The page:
Bereaved individuals express their grief in a variety of ways, such as creating a memory stone, planting a tree in remembrance of the deceased loved one, having a quilt made with remnants of their loved one’s clothing, donating to a favorite organization or hobby of the deceased, jogathons, lighting a candle, visiting their gravesite, having ashes placed into a piece of jewelry, or writing a song or poem.
In the past twenty (20) years another creative expression of grief has grown: the memorial tattoo. In the United States there are over 45 million people with tattoos – 40% are persons 26-40 years old. Tattoo artists are seeing a strong increase in clients who wish to honor a deceased loved one, a fallen soldier, or even a pet. Others are commemorating a tragedy, such as the September 11 terrorist attacks.
Bereaved persons are encouraged to seek support and to find a way to live with their loss and, when they are ready, to go on with their lives in a new way – creating a new normal. Another grief theory is to look at grief as a “change” rather than as an end to a relationship. Grief is a reaction to loss and the ink of a tattoo puts a stamp on those reactions. The boom in memorial tattoos is an outward expression of an inner process – a language of grief – that gives voice to loss, allows for a continuing bond with the deceased, and offers solace to those still living.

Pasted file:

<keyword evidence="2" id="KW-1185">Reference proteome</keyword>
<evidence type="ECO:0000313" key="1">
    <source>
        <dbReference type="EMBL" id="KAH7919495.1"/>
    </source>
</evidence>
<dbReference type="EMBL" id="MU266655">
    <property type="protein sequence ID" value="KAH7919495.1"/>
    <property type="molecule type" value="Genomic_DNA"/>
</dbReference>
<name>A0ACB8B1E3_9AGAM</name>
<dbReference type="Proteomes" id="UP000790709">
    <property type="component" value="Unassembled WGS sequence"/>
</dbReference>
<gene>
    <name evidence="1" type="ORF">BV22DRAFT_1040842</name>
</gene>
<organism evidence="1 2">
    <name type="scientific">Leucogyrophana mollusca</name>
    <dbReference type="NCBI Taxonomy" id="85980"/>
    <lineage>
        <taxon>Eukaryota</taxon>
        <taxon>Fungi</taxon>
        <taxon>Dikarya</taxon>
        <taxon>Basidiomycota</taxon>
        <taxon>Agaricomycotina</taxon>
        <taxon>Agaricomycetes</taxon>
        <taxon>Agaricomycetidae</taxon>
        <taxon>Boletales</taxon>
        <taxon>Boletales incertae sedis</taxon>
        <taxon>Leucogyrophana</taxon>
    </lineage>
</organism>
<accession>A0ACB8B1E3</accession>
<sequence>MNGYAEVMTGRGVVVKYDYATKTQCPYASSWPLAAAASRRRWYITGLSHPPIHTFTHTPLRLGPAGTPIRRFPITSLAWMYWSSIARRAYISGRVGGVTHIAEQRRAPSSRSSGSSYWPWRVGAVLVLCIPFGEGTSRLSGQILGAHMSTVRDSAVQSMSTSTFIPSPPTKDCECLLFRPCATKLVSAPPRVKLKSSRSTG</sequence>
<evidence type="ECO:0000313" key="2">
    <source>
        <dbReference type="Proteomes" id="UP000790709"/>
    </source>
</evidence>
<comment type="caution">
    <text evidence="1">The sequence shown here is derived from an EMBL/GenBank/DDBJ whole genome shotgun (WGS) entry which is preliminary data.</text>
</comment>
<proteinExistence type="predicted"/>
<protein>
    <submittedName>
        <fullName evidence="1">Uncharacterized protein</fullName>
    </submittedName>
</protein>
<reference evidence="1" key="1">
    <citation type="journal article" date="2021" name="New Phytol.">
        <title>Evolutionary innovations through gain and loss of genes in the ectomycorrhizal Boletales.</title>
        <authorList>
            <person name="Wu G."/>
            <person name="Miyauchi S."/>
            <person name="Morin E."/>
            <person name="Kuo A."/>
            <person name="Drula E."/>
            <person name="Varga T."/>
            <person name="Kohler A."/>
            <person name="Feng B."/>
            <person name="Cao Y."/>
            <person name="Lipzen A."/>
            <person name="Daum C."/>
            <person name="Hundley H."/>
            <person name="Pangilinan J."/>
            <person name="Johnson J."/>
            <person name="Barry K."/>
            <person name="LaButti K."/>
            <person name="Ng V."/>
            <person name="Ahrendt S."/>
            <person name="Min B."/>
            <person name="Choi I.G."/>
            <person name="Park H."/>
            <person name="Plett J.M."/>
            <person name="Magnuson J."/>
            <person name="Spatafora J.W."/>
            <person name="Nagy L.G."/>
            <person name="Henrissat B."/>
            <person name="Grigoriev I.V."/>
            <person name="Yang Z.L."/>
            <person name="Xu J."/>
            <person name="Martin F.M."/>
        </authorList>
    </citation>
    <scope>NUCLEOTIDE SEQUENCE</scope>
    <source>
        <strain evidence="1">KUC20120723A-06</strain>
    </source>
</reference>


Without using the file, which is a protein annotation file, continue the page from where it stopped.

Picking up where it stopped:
Some of those who have chosen to get a memorial tattoo have shared that they have experienced continued connection with their deceased loved one in a personal and novel way; that resiliency and hope are as much a part of their narratives as grief; how great strength is required to ink their bodies and put their loss “out there” to the world; and that as healing begins, giving back to the bereaved community often adds new purpose and direction.
A memorial tattoo may not be a consideration for every bereaved individual, but it is clear that they invite conversation. And when we open others to ask about our losses, we make our loved ones present, even beyond death; we don’t just talk about their deaths, we talk about their lives.
Excerpts from Memorializing Loss Through Tattoo
By Susan Salluce, MA, CT
Susan Salluce, MA, CT is a Certified Thanatologist and former facilitator for Friends for Survival. She is the best-selling author of the psychological fiction book Out of Breath, a contributing author to Pathways to Purpose and Hope: A Guide for Creating a Sustainable Grief Support Organization for Families and Friends after a Suicide Death, and author of GriefINK: Tattoo as the Language of Grief.